He first took up photography in high school, encouraged by a couple of friends. Krages and his buddies would sit at the end of a military airstrip and take shots of airplanes landing and departing.
"High school was my first encounter with being harassed for taking a photograph," he says. He was riding his bicycle at a Marine Corps air station on Okinawa, when the military police approached him and confiscated his film. Krages eventually was able to recover it, but only because of his father’s position.
Krages’ parents tried to steer him into attending a military academy, but he decided to study environmental engineering in college. He obtained a bachelor’s degree at Northwestern University, then a master’s degree at the University of North Carolina, both in environmental engineering.
Krages worked four years as an engineer, but during that time he got interested in legal matters related to the environment. So he went back to school and obtained a law degree from the University of Oregon. He says he is one of the few attorneys in the United States with college degrees and experience in environmental engineering.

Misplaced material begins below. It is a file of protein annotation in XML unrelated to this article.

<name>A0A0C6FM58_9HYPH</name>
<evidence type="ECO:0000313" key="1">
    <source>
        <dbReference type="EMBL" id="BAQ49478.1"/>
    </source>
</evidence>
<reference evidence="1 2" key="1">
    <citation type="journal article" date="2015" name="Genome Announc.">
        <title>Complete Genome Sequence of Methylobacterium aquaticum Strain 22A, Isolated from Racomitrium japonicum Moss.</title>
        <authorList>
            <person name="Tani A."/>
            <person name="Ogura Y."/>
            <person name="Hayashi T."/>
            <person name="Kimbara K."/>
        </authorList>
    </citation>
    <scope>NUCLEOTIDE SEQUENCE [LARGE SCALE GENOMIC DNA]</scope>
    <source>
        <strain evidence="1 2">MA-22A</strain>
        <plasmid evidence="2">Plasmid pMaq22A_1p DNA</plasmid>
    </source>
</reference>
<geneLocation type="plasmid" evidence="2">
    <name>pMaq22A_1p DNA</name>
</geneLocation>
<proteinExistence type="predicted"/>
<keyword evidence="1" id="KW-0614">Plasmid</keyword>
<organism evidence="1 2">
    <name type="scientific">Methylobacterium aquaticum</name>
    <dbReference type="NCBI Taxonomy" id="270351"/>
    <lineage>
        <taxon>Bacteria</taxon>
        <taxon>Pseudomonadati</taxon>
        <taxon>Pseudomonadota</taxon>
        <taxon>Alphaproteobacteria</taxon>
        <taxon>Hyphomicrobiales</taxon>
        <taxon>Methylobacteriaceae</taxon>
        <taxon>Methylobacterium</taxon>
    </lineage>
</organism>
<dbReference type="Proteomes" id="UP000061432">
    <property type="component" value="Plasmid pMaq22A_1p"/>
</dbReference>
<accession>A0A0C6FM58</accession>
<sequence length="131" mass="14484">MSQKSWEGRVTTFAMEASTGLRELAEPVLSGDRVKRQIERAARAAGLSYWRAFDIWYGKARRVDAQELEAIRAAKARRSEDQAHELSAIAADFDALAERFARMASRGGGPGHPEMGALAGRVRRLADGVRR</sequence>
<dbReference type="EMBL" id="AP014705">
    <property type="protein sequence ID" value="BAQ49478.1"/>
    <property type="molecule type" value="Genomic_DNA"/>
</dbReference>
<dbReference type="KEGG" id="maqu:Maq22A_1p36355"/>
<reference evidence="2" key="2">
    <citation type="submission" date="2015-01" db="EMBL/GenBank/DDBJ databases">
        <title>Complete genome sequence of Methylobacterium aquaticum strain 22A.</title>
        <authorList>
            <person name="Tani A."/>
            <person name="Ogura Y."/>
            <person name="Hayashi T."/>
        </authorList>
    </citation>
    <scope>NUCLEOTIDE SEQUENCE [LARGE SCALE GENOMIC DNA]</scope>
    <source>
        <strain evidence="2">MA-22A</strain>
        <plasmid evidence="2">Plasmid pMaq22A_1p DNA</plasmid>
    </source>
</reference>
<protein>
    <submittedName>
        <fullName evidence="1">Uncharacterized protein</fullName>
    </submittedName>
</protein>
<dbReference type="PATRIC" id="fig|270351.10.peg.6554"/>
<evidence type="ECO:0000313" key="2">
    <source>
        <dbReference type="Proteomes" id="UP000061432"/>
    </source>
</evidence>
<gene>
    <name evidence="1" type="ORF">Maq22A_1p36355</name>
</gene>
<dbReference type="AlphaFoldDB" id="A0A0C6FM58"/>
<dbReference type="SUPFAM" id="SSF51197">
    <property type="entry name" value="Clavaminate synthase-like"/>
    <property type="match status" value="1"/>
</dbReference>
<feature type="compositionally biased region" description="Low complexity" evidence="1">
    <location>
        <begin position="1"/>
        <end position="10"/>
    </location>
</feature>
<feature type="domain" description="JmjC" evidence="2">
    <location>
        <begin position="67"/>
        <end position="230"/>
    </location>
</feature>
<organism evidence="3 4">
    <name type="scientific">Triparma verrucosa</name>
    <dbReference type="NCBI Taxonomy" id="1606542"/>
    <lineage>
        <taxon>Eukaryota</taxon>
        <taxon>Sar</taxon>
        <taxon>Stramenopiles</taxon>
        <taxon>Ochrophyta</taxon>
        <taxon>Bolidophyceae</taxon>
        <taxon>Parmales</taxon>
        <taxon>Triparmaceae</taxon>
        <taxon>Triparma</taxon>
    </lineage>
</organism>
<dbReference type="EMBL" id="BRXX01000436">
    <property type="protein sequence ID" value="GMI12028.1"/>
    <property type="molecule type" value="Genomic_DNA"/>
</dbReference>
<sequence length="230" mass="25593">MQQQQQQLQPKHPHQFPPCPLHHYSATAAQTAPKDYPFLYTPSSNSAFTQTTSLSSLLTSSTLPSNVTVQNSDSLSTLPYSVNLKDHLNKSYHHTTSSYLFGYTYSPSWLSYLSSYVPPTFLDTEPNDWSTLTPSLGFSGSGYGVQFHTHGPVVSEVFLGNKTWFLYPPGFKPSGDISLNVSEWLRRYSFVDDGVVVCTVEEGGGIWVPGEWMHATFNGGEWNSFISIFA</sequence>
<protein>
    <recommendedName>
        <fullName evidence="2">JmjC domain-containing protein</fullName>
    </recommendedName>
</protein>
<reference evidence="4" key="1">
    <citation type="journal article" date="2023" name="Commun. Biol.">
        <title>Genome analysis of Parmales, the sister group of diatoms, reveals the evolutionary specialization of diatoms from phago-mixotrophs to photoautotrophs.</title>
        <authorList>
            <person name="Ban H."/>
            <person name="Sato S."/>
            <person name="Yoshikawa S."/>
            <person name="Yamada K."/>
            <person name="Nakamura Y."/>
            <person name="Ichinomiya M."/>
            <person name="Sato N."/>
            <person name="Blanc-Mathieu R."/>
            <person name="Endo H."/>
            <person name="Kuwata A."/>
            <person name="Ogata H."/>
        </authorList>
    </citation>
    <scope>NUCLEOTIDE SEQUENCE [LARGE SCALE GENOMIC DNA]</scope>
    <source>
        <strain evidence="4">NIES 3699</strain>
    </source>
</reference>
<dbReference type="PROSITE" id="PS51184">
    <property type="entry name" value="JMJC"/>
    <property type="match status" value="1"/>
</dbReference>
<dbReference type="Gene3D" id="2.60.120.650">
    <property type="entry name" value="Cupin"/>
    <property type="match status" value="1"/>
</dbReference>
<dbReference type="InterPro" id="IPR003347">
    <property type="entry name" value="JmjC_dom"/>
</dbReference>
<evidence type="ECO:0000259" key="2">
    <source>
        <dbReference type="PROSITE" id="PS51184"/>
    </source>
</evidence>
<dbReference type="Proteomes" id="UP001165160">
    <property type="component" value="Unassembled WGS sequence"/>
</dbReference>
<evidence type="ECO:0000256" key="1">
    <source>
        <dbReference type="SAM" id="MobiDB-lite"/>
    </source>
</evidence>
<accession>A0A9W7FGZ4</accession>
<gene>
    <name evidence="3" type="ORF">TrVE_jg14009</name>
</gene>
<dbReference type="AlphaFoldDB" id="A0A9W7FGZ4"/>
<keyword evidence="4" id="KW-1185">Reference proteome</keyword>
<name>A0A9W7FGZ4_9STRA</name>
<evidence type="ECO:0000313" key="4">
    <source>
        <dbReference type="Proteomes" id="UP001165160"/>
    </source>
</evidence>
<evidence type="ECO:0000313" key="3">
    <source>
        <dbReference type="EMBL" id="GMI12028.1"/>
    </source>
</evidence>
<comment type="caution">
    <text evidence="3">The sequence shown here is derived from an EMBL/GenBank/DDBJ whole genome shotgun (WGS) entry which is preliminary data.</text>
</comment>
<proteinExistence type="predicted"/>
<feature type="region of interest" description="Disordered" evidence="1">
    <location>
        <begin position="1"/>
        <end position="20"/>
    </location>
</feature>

His first legal job was with Louisiana Pacific, focusing almost exclusively on environmental compliance issues. It was work he enjoyed, and he stayed with the company for several years, but decided to go into sole practice in 1995, and has continued in that ever since.
"I’ve always been interested in a more hands-on type practice," he explains. In his later years at LP, Krages had found he was doing less of that and more supervising of outside firms.
In sole practice, he continued doing work for LP, as well as for individuals and small businesses. By the late ’90s, when his environmental work was tapering off, he started to concentrate on intellectual property work. "That is what led to getting into photography law."
What You Can Photograph